Spice: Nope, nope and a whole lot more just plain nope
Not long before Sue Vorenberg, this blog’s creator, fled the ailing newspaper industry for a shiny new job at Main Street Marijuana, she wrote a post about spice. In case you haven’t heard about about spice, it’s a dangerous synthetic drug that dubiously passes itself off as a safer alternative to marijuana.
Anyway, spice made big news in the last week when the Drug Enforcement Administration arrested a Chinese chemist believed to be responsible for making 70 percent of the chemicals used in all spice found in the U.S. The New York Times put together a good story on it and Business Insider’s science reporter made this nice slide show all about spice. Check those out when you get a chance.
Spice is often marketed as “synthetic marijuana,” and sometimes it even comes in packages marked with a cannabis leaf. It’s sold under a variety of names — Moon Rocks, K2, fake weed and Skunk, just to name a few.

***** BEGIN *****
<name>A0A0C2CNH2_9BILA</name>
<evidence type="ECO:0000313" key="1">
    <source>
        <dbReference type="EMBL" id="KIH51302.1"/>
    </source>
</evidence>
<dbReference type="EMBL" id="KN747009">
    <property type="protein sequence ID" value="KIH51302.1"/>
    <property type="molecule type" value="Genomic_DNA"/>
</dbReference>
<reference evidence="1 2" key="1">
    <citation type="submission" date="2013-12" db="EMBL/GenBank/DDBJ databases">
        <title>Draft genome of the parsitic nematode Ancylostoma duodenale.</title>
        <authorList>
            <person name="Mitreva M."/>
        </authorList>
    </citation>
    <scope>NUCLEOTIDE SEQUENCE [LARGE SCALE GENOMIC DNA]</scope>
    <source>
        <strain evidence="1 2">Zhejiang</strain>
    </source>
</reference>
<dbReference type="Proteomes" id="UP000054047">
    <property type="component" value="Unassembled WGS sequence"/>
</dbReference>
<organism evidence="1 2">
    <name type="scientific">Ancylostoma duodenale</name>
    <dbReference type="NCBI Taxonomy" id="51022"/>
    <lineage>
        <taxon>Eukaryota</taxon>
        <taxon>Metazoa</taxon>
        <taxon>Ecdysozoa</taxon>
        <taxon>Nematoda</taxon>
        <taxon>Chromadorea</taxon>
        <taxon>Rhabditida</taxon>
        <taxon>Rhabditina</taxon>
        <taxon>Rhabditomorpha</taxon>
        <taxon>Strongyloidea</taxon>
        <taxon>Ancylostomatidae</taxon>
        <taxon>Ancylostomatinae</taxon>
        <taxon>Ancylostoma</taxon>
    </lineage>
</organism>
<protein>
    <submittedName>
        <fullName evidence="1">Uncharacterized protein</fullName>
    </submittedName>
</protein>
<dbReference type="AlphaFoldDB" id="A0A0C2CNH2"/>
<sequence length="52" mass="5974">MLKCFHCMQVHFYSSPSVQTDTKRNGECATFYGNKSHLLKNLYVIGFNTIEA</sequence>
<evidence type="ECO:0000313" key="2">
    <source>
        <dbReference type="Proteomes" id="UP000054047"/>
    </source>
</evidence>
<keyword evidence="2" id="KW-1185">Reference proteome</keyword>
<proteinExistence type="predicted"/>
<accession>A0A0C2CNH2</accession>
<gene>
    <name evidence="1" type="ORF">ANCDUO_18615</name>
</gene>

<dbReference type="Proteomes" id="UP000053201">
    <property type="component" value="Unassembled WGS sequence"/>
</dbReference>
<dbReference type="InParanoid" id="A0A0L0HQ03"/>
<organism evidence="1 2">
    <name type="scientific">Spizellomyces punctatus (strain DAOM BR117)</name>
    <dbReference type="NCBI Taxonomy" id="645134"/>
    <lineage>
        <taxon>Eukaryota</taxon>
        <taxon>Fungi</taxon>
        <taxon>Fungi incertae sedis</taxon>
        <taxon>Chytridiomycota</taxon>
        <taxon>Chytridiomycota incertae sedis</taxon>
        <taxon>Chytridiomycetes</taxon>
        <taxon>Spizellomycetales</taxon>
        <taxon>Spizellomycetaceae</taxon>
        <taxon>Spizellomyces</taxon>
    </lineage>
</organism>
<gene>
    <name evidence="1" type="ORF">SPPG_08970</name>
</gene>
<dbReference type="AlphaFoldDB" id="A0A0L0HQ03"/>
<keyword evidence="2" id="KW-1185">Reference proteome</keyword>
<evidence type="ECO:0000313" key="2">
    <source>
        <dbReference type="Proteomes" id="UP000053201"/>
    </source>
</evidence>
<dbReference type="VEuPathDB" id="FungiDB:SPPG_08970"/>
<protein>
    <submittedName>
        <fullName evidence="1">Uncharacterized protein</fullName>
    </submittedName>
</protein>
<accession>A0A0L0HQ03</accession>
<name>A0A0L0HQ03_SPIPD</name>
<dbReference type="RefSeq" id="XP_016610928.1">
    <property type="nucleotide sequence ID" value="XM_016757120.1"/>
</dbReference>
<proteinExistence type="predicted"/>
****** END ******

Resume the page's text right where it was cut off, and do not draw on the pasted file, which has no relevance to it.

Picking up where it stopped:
It’s green and leafy stuff, and smoking tends to be the most common way to consume the drug, but don’t be mistaken: It’s not marijuana at all. Essentially, spice is a bunch of shredded plant matter sprayed with a stew of psychoactive chemical additives, and the effects can be quite strong.
In some cases, consumption has triggered seizures, psychosis or even killed people. Poison control centers have already fielded thousands of reports this year from people exposed to spice.
Unfortunately, spice is still legal, but don’t believe anyone who tells you it’s a safe alternative to marijuana.
– Justin Runquist